{x, y, z, ...} body A function that receives the arguments x, y, z and returns body
f(x, y, z, ...) Applies the function f to the arguments x, y, z (curried)

Formality functions are anonymous expressions, like Haskell’s lambdas. There are no multi-argument lambdas; {x, y, z, ...} body is the same as {x} {y} {z} ... body, which works like JS’s x => y => z => ... body and Haskell’s \ x y z ... -> body. Function calls use f(x, y, z) syntax, which is the same as f(x)(y)(z).... The type of a function is written as A -> B -> C -> D, like on Haskell, but it can also be written with names, as {x : A, y : B, z : C ...} -> D, which is equivalent to Agda’s (x : A) -> (y : B) -> (z : C) -> ... D. Examples:

A top-level function:

adder : Number -> Number -> Number
  {x, y} x .+. y

main : Number
  adder(40, 2)

When you write the variable names, lambdas are added implicity. For example:

adder : {x : Number, y : Number} -> Number
  x .+. y

main : Number
  adder(40, 2)

An inline function (lambda expression):

main : Number
  ({x : Number, y : Number} x + y)(40, 2)

You can annotate the full type rather than the type of each variable:

main : Number
  (({x, y} x .+. y) :: Number -> Number -> Number)(40, 2)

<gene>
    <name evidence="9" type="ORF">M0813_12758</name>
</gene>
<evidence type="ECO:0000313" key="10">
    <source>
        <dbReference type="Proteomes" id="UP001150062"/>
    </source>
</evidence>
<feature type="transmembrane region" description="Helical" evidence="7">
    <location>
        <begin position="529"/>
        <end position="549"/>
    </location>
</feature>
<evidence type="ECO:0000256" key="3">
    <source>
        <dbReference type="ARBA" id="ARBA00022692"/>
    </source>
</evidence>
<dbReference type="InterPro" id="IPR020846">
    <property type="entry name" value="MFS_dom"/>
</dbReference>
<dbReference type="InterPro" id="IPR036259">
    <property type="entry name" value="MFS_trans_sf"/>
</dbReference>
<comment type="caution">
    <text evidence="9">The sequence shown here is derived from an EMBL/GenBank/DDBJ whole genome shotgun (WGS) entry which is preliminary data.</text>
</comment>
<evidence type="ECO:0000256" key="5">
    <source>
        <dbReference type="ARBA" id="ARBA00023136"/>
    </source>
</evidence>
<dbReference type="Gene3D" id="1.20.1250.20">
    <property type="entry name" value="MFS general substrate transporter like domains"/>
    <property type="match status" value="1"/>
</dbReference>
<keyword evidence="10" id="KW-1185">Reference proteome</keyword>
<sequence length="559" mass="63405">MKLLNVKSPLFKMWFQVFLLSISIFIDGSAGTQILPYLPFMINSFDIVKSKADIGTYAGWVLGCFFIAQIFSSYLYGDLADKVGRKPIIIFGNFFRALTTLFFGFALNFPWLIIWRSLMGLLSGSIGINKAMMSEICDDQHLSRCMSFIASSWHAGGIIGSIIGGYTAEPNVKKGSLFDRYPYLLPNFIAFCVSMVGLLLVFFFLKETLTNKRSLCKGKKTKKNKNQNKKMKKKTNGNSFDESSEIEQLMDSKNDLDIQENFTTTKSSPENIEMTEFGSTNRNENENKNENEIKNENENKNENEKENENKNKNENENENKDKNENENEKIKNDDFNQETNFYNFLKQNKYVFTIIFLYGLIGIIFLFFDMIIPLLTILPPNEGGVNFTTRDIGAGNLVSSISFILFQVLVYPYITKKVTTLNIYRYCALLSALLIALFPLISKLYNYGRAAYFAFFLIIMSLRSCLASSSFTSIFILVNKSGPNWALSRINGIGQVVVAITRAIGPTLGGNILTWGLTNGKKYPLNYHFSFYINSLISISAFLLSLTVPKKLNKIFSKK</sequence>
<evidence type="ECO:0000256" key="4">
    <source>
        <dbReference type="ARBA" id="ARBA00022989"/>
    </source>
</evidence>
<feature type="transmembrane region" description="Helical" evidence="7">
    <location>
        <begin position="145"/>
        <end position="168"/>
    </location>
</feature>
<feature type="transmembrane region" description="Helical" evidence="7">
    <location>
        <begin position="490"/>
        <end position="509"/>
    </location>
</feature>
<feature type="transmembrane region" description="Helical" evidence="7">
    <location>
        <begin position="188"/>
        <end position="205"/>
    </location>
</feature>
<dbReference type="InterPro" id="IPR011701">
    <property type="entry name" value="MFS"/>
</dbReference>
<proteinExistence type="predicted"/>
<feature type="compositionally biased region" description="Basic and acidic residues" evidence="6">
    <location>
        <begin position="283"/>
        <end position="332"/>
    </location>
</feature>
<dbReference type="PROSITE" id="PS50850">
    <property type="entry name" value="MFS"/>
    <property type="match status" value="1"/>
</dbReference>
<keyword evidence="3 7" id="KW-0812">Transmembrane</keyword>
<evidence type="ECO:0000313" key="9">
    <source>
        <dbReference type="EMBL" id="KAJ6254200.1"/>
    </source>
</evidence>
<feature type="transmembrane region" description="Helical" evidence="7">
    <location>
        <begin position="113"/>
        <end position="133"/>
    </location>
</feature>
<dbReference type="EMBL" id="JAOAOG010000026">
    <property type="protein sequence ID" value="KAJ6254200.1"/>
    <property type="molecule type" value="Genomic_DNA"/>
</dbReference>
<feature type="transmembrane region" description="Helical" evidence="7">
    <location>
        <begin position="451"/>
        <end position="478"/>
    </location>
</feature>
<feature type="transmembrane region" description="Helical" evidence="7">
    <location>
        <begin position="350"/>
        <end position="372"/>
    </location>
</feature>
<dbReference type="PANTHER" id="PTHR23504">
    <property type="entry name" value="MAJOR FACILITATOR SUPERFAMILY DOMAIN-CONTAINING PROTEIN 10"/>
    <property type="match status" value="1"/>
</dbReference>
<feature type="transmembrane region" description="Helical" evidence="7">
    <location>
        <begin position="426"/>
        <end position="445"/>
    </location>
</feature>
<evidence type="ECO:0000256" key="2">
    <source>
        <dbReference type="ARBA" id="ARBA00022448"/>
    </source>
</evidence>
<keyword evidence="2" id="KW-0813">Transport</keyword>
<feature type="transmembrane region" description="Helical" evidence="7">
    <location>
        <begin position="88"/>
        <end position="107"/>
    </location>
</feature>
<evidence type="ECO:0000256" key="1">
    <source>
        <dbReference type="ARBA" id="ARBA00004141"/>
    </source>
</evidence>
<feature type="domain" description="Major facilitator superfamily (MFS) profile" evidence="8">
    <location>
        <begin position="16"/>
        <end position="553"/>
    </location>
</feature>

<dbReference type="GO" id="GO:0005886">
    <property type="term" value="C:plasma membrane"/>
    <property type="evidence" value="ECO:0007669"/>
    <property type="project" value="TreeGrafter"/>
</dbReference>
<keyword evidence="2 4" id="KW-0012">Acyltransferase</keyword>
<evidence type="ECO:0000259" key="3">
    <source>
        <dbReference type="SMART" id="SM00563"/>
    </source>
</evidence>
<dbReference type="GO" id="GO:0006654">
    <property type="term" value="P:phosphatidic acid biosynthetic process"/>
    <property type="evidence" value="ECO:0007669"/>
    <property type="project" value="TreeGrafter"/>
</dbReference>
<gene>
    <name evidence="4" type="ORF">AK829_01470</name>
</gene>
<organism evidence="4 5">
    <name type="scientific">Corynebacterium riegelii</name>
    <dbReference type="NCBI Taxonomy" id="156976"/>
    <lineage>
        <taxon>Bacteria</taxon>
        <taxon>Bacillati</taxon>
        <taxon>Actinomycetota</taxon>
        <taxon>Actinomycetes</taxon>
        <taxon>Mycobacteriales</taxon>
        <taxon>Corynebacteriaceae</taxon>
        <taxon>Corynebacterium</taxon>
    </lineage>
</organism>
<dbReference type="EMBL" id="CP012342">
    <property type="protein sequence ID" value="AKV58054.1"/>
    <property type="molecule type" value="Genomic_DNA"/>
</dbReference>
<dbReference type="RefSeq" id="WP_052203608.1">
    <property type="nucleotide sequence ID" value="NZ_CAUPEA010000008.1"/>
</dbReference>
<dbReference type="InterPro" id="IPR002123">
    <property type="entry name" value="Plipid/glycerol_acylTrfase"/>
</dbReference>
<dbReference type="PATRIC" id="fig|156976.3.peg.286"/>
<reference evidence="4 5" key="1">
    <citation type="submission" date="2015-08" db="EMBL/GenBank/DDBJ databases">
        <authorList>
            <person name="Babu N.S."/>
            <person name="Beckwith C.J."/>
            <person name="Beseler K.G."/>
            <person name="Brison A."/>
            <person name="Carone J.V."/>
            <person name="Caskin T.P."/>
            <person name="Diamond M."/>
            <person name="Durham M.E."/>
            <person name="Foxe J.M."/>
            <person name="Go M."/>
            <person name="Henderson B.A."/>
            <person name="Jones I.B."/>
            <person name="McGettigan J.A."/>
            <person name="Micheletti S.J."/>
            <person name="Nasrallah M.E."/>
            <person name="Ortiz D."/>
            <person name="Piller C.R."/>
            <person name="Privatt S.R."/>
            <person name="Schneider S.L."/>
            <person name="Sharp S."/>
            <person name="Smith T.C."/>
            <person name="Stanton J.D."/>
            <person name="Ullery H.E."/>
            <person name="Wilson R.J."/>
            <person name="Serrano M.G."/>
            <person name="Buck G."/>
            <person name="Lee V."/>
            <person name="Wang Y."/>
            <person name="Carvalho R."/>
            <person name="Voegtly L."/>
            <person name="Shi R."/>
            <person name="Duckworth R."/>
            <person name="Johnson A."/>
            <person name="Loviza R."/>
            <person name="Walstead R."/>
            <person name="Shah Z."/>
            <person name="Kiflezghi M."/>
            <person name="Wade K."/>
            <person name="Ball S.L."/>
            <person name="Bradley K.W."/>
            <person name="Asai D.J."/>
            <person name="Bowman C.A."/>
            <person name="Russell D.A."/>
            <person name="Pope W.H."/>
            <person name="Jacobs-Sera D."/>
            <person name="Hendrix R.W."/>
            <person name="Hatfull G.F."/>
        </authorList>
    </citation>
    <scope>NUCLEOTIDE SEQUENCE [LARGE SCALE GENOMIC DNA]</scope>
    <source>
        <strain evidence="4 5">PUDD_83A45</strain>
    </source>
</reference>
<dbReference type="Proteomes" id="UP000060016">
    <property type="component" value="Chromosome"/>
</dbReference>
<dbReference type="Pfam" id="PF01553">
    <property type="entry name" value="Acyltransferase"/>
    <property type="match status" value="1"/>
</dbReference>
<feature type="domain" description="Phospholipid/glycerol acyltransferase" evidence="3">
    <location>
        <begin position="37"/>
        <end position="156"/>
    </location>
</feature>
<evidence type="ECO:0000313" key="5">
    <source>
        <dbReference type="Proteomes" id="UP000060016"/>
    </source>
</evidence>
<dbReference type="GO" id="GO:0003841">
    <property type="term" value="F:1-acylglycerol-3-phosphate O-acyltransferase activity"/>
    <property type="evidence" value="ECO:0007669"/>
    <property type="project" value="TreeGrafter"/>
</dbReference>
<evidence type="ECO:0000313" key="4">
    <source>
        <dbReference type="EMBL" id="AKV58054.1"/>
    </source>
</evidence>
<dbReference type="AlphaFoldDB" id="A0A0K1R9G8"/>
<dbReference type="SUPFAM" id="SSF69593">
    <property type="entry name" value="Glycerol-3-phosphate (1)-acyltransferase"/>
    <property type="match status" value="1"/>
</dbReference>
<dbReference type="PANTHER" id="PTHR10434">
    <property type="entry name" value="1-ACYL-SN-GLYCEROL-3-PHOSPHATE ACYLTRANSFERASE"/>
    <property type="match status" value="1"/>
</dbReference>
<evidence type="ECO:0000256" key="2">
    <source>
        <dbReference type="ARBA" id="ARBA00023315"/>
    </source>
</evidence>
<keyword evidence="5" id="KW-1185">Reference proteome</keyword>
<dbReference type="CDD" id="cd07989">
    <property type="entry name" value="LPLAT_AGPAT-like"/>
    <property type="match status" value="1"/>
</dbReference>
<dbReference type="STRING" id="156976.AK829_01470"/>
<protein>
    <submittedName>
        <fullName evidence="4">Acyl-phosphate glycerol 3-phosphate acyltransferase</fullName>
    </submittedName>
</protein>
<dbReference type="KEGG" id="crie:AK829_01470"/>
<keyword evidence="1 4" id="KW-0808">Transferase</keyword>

You can avoid types. This won’t type-check, but can still be ran:

main
  ({x, y} x .+. y)(40, 2)

Lambdas and applications can be erased with a ~, which causes them to vanish from the compiled output. This is useful, for example, to write polymorphic functions without extra runtime costs. For example, on the code below, id is compiled to {x} x, and main is compiled to id(42). The first argument disappears from the runtime.

id : {~T : Type, x : T} -> T
  x

main : Number
  id(~Number, 42)

Formality functions are affine, which means you can’t use a variable more than once. For example, the program below isn’t allowed, because b is used twice:

copy : {b : Bool} -> [:Bool, Bool]
  [b, b]

While this sounds limiting, there are many ways to deal with it, as will be explained later, and it is extremelly important for both logical consistency and runtime performance.

Boxes and Copying

Formality includes primives for performing explicit, deep copies of terms, as long as they’re “boxed”.

syntax description
#t Puts term t inside a box
!T The type of a boxed term
dup x = t; u Unboxes t and copies it as x inside u
$t Unboxes t

Since this increases the power of the language considerably, in order not to cause logical inconsistencies, and to still allow for an efficient runtime, boxes are limited by the “stratification condition”. It enforces that the number of #s surrounding a term must never change during reduction. As such, boxes aren’t very useful for copying data, but are essential to implement control structures like loops and recursion. This all will be explained in more details later on.

Equality

Formality used to include untyped equality primitives, the same one seen in Cedille. It doesn’t anymore because most of its use cases can be replicated with a user-defined equality type. This will be explained in an advanced tutorial. To learn about the old equality, click here, as it can still be pedagogical.

Self Types